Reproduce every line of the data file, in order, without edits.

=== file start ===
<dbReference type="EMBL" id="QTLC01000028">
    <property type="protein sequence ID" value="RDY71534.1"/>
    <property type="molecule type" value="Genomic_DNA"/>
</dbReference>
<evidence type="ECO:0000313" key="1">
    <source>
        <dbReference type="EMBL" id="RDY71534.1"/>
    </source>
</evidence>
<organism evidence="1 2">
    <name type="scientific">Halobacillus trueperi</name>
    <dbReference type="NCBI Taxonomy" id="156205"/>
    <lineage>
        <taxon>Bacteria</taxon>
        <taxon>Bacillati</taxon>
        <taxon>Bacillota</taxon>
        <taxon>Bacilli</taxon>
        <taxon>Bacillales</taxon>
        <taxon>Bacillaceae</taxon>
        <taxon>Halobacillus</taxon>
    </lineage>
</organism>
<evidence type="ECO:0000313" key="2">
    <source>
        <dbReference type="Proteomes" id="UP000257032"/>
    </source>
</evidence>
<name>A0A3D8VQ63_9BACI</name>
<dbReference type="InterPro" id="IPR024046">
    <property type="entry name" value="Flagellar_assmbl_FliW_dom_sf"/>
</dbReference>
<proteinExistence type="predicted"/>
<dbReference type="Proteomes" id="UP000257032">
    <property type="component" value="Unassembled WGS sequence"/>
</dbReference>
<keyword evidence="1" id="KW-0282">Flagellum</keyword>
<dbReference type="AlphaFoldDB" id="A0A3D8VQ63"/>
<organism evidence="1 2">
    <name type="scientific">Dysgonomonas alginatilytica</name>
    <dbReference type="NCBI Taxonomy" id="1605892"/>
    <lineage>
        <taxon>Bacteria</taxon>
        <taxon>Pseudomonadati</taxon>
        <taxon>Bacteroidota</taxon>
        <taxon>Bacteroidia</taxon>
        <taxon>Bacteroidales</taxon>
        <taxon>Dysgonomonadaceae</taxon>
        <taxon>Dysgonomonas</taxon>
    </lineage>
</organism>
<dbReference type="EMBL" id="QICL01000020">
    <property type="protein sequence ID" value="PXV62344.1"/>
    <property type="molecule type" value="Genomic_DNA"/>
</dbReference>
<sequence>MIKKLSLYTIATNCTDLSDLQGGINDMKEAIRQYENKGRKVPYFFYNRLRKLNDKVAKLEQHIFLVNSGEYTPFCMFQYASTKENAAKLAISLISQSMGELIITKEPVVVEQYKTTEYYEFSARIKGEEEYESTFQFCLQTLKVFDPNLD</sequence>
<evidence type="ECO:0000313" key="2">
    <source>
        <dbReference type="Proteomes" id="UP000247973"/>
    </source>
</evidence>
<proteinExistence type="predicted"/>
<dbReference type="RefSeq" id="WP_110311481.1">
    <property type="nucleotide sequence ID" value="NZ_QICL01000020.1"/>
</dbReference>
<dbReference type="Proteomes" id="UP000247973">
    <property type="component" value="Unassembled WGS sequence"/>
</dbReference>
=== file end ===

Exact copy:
<dbReference type="EMBL" id="QTLC01000028">
    <property type="protein sequence ID" value="RDY71534.1"/>
    <property type="molecule type" value="Genomic_DNA"/>
</dbReference>
<evidence type="ECO:0000313" key="1">
    <source>
        <dbReference type="EMBL" id="RDY71534.1"/>
    </source>
</evidence>
<organism evidence="1 2">
    <name type="scientific">Halobacillus trueperi</name>
    <dbReference type="NCBI Taxonomy" id="156205"/>
    <lineage>
        <taxon>Bacteria</taxon>
        <taxon>Bacillati</taxon>
        <taxon>Bacillota</taxon>
        <taxon>Bacilli</taxon>
        <taxon>Bacillales</taxon>
        <taxon>Bacillaceae</taxon>
        <taxon>Halobacillus</taxon>
    </lineage>
</organism>
<evidence type="ECO:0000313" key="2">
    <source>
        <dbReference type="Proteomes" id="UP000257032"/>
    </source>
</evidence>
<name>A0A3D8VQ63_9BACI</name>
<dbReference type="InterPro" id="IPR024046">
    <property type="entry name" value="Flagellar_assmbl_FliW_dom_sf"/>
</dbReference>
<proteinExistence type="predicted"/>
<dbReference type="Proteomes" id="UP000257032">
    <property type="component" value="Unassembled WGS sequence"/>
</dbReference>
<keyword evidence="1" id="KW-0282">Flagellum</keyword>
<dbReference type="AlphaFoldDB" id="A0A3D8VQ63"/>
<organism evidence="1 2">
    <name type="scientific">Dysgonomonas alginatilytica</name>
    <dbReference type="NCBI Taxonomy" id="1605892"/>
    <lineage>
        <taxon>Bacteria</taxon>
        <taxon>Pseudomonadati</taxon>
        <taxon>Bacteroidota</taxon>
        <taxon>Bacteroidia</taxon>
        <taxon>Bacteroidales</taxon>
        <taxon>Dysgonomonadaceae</taxon>
        <taxon>Dysgonomonas</taxon>
    </lineage>
</organism>
<dbReference type="EMBL" id="QICL01000020">
    <property type="protein sequence ID" value="PXV62344.1"/>
    <property type="molecule type" value="Genomic_DNA"/>
</dbReference>
<sequence>MIKKLSLYTIATNCTDLSDLQGGINDMKEAIRQYENKGRKVPYFFYNRLRKLNDKVAKLEQHIFLVNSGEYTPFCMFQYASTKENAAKLAISLISQSMGELIITKEPVVVEQYKTTEYYEFSARIKGEEEYESTFQFCLQTLKVFDPNLD</sequence>
<evidence type="ECO:0000313" key="2">
    <source>
        <dbReference type="Proteomes" id="UP000247973"/>
    </source>
</evidence>
<proteinExistence type="predicted"/>
<dbReference type="RefSeq" id="WP_110311481.1">
    <property type="nucleotide sequence ID" value="NZ_QICL01000020.1"/>
</dbReference>
<dbReference type="Proteomes" id="UP000247973">
    <property type="component" value="Unassembled WGS sequence"/>
</dbReference>